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11 Things I Should Have Done in 2011

By   /  January 4, 2012  /  No Comments

by Karen Lopez

Rather than write about my accomplishments over the last year, I’m going to write about all the things I should have been working on, but didn’t. I have lots of excuses: not enough hours, not enough days or too many other things to take care of.

These are the types of things that Stephen Covey wrote about in First Things First under the theme of “Big Rocks.”  Basically, if I’d spent just a few minutes every day adding these to my schedule, I would have accomplished more.

If I had just added them to my life, I’d be in a much better position sitting here at the end of 2011. I might even be richer, taller and thinner. Maybe even smarter.

1. Read more about Data

I had all these great intentions to read more about Big Data, Data Quality, Data Modeling, Data Visualizations, Data Science…well, you get the idea. I have a pile of such books next to my desk and filling my iPad. I also have subscriptions to digital libraries to many of them, too. So it wasn’t a lack of access that stopped me.

I also should have been more caught up on reading my RSS feeds of other data bloggers. What’s that you say? There aren’t really that many data bloggers? I agree. Why aren’t you blogging so that I can get better at catching up on reading your thoughts about data, life and the world?

2. Learned more French and Hindi

I have lots of resources right at my fingertips for learning French and not because I live in Canada. Here in Toronto French is way down the list of languages spoken by the general population. In fact, it’s 11th on the list after English, other European and several Asian languages.

Since almost all of the projects I’ve worked on in the last few years involved offshore teams, I’ve also been studying Hindi — not because I have to, but because it has been helpful. Did you know that Hindi uses the same word, kal, for yesterday and tomorrow? That explains a lot about some status updates that didn’t really pan out. I recommend you work this concept into your next status meeting.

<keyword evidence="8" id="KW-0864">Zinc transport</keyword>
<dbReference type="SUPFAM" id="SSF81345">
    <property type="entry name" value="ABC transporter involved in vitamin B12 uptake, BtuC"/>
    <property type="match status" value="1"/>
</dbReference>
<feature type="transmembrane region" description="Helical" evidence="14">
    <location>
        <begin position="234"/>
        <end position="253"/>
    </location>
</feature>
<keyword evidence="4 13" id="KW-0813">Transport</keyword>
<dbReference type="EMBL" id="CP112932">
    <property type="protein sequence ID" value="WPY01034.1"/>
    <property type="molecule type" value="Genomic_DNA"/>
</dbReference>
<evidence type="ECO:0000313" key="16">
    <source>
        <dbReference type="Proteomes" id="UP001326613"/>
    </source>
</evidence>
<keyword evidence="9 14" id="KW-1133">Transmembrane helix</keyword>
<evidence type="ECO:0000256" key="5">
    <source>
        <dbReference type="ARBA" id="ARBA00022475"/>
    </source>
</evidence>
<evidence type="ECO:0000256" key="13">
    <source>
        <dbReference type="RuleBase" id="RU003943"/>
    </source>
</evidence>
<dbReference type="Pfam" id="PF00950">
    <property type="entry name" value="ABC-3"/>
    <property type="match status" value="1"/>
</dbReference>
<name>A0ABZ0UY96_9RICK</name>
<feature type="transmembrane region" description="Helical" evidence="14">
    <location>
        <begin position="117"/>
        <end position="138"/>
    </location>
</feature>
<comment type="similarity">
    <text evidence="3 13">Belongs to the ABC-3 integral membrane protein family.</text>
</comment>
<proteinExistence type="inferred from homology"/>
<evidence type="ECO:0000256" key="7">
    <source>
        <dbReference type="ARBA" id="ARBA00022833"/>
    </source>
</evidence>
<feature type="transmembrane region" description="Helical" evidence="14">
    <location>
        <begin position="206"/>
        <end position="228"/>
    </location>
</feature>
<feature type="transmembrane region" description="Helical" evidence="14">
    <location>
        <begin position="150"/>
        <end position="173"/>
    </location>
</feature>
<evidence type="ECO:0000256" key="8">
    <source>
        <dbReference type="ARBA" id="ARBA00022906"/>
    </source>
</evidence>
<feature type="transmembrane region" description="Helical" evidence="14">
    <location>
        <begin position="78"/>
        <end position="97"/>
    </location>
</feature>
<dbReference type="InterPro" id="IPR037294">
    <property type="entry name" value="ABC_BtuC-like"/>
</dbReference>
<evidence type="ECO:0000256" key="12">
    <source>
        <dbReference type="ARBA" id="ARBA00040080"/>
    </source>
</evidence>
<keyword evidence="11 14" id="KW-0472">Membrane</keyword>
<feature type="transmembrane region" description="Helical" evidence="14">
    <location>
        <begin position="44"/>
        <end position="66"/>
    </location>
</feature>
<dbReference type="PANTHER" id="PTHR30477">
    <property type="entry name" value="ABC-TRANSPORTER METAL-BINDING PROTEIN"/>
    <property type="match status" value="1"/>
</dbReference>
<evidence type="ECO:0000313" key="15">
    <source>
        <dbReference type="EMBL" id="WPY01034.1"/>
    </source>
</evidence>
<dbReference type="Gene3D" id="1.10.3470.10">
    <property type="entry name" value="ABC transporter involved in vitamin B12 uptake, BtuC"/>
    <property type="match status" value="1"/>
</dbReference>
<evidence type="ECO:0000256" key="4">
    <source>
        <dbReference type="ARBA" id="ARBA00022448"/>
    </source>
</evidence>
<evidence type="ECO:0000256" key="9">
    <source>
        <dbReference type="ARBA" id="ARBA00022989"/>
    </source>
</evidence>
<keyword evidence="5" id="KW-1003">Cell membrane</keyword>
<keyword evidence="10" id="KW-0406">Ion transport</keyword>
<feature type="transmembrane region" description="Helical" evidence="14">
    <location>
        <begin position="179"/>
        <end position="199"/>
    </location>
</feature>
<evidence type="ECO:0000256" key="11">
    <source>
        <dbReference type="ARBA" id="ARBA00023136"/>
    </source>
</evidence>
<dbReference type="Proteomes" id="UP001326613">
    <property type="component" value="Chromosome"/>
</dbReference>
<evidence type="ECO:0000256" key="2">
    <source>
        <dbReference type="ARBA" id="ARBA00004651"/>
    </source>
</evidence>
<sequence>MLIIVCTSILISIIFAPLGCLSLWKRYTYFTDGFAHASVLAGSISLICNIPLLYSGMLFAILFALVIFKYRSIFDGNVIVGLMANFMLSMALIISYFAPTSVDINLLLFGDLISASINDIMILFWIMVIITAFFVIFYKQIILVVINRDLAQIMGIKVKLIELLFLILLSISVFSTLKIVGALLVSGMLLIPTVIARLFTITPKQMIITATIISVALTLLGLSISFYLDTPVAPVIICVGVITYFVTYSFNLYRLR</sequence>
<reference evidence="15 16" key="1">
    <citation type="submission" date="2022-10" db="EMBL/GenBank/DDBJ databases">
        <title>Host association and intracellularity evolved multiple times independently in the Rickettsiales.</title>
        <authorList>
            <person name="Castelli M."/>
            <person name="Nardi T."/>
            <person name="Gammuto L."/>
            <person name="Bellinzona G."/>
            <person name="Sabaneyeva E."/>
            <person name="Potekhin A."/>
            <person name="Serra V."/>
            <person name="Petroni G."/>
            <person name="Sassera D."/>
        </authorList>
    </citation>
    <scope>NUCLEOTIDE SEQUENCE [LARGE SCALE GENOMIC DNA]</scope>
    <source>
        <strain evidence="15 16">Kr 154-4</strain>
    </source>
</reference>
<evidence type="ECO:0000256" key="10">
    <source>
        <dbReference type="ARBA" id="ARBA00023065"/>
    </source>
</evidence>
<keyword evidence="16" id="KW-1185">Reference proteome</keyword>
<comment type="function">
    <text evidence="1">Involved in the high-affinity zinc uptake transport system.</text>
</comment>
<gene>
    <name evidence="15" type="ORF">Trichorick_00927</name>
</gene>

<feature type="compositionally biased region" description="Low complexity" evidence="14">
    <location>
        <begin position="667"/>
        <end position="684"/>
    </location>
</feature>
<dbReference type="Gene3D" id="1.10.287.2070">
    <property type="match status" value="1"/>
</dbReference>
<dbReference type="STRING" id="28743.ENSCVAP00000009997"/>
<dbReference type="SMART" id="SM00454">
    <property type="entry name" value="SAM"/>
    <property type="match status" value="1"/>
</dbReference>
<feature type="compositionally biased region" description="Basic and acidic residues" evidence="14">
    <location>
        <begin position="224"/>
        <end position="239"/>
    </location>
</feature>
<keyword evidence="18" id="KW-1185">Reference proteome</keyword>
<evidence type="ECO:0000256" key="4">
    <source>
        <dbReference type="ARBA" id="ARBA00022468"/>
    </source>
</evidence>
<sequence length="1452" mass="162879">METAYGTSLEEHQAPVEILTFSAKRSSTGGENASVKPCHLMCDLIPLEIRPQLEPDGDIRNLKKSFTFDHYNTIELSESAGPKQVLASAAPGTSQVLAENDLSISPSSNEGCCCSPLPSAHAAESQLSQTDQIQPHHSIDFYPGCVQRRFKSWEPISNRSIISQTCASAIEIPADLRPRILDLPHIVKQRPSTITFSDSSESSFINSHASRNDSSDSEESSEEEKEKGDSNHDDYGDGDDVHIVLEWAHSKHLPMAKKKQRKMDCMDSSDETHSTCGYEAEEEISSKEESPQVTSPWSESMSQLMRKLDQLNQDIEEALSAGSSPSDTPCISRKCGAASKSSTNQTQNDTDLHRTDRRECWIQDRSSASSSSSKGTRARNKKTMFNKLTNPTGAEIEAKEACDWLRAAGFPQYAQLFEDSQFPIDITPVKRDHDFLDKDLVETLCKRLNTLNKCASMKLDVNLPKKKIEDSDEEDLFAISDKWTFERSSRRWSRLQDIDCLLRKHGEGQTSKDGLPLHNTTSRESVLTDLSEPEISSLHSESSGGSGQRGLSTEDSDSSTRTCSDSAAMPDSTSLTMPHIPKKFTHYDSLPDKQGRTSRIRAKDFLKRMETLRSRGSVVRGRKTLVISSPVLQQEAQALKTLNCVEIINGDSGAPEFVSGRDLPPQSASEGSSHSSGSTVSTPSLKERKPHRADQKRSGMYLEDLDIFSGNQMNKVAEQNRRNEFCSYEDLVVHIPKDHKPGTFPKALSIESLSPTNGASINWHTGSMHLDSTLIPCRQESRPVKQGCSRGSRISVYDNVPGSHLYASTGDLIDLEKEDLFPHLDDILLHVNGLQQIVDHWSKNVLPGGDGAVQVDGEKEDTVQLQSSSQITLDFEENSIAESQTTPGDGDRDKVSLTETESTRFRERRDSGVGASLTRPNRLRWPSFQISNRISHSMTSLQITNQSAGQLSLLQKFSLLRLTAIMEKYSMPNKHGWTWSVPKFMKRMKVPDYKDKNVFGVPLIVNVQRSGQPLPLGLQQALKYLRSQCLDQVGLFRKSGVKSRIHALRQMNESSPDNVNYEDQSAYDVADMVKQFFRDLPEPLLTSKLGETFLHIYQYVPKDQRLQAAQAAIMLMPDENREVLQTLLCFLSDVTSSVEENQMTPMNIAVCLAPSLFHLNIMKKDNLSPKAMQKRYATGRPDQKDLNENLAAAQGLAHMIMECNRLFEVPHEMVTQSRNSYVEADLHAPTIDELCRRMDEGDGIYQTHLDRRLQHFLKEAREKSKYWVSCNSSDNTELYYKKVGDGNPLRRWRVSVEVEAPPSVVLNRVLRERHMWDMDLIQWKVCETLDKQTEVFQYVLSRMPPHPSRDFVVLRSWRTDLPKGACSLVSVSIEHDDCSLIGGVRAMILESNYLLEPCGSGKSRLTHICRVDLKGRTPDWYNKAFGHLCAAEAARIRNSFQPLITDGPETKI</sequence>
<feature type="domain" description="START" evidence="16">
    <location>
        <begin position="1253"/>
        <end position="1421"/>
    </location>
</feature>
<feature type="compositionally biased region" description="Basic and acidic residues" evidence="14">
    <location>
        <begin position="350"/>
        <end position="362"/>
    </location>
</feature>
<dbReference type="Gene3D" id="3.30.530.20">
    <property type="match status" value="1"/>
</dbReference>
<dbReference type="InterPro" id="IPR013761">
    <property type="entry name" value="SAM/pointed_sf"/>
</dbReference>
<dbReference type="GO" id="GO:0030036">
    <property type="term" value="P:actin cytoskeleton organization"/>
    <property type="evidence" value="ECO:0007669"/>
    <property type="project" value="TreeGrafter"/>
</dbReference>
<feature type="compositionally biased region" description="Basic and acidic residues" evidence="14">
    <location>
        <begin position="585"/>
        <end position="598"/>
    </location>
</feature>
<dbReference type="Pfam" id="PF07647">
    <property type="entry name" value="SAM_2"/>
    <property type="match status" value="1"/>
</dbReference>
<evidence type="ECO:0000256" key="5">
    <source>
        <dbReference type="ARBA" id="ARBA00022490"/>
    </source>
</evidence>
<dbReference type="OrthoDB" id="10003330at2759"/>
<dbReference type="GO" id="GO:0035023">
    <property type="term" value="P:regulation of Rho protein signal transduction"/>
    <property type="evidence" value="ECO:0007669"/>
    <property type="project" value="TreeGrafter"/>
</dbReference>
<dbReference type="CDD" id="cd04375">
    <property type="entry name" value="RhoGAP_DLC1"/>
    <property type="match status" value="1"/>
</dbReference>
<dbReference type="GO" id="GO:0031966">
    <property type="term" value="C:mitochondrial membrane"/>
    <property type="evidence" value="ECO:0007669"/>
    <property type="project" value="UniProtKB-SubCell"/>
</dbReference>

I’d also like to learn some Mandarin. I’ve read in several places that if one learns Hindi and Mandarin (and sometimes French and Hindi), one can speak with half the world’s population.

Learning about languages helps me in internationalizing data designs. I know now that there are places in the world where people don’t have middle names, half the population has the same last name or where people only have one name. That’s just the tip of the iceberg. Studying other languages and cultures makes my data models better.  While we are on this topic, stop making Postal Code all numeric in your designs.  The rest of the world will thank you.

I should have worked on a Mayan language, given that they are going to bring about the end of the world in late 2012.

3. Run more

Portland Marathon #SQLRunI’ve been an on-and-off runner since embarrassing my middle school track team as an 880 distance runner. Mostly off, I’d say. But a few years ago I decided that I was old enough to not care about how fast I ran and signed up for a few races. This year I ran my second and third half marathons. One of them was with a group of other data professionals, even. My goals for both of them were to just finish upright and smiling. I did, in both races. But I want to start having some time goals and that means training differently. It also means running more and cross training more.  Just like with IT training, I have to train for speed differently than training for completion.

Running has been a good stress-reliever and I certain know that the life of an architect in the fast-paced, agile/SCRUM/anything goes world of what they call system development methods these days leads to a lot of stress. Running is also one of those things that I can do anywhere, even while traveling. I just need a way to fit those giant running shoes in my carry-on bag and I’m set.

I love the gadgets I use when I run: my Garmin GPS watch, my Runmeter app that reads Tweets people are sending me while I run and my fitbit that collects and stores data bout how many steps I took in a day, how far I traveled and how many calories I burned. This helps me measure and monitor my progress and predict future performance. Larry English and his stopwatch would be proud, I hope.

4. Develop a Million Dollar App

It seems that everyone is doing this these days. Even teenagers. If I could just find a way to build an app that ties together data and space together in a way that everyone would want to hand over their hard-earned cash for, then I’d be set. Or I could just write one that lets cats play a game on my iPad. One of those would work and I’m afraid it’s only the cat one.

5. Read the Scriptures

I could probably do with reading all kinds of good books, but here I mean the writings of Codd, Chen, Date and Zachman. I’ve read all these in the past, but I think I may have read too much vendor documentation between then and now. Terminology has been twisted and refactored so much in practice that it pays to go back and read the original theory from time to time. Hear that Microsoft with your “Entity Framework” and Access “database”?

Most of these good works are available at the ACM Library and at Amazon. It’s a much better value to join ACM and sign up for the library subscription that it is to buy them one off at an online bookstore. Also, check out access via corporate subscription services, too.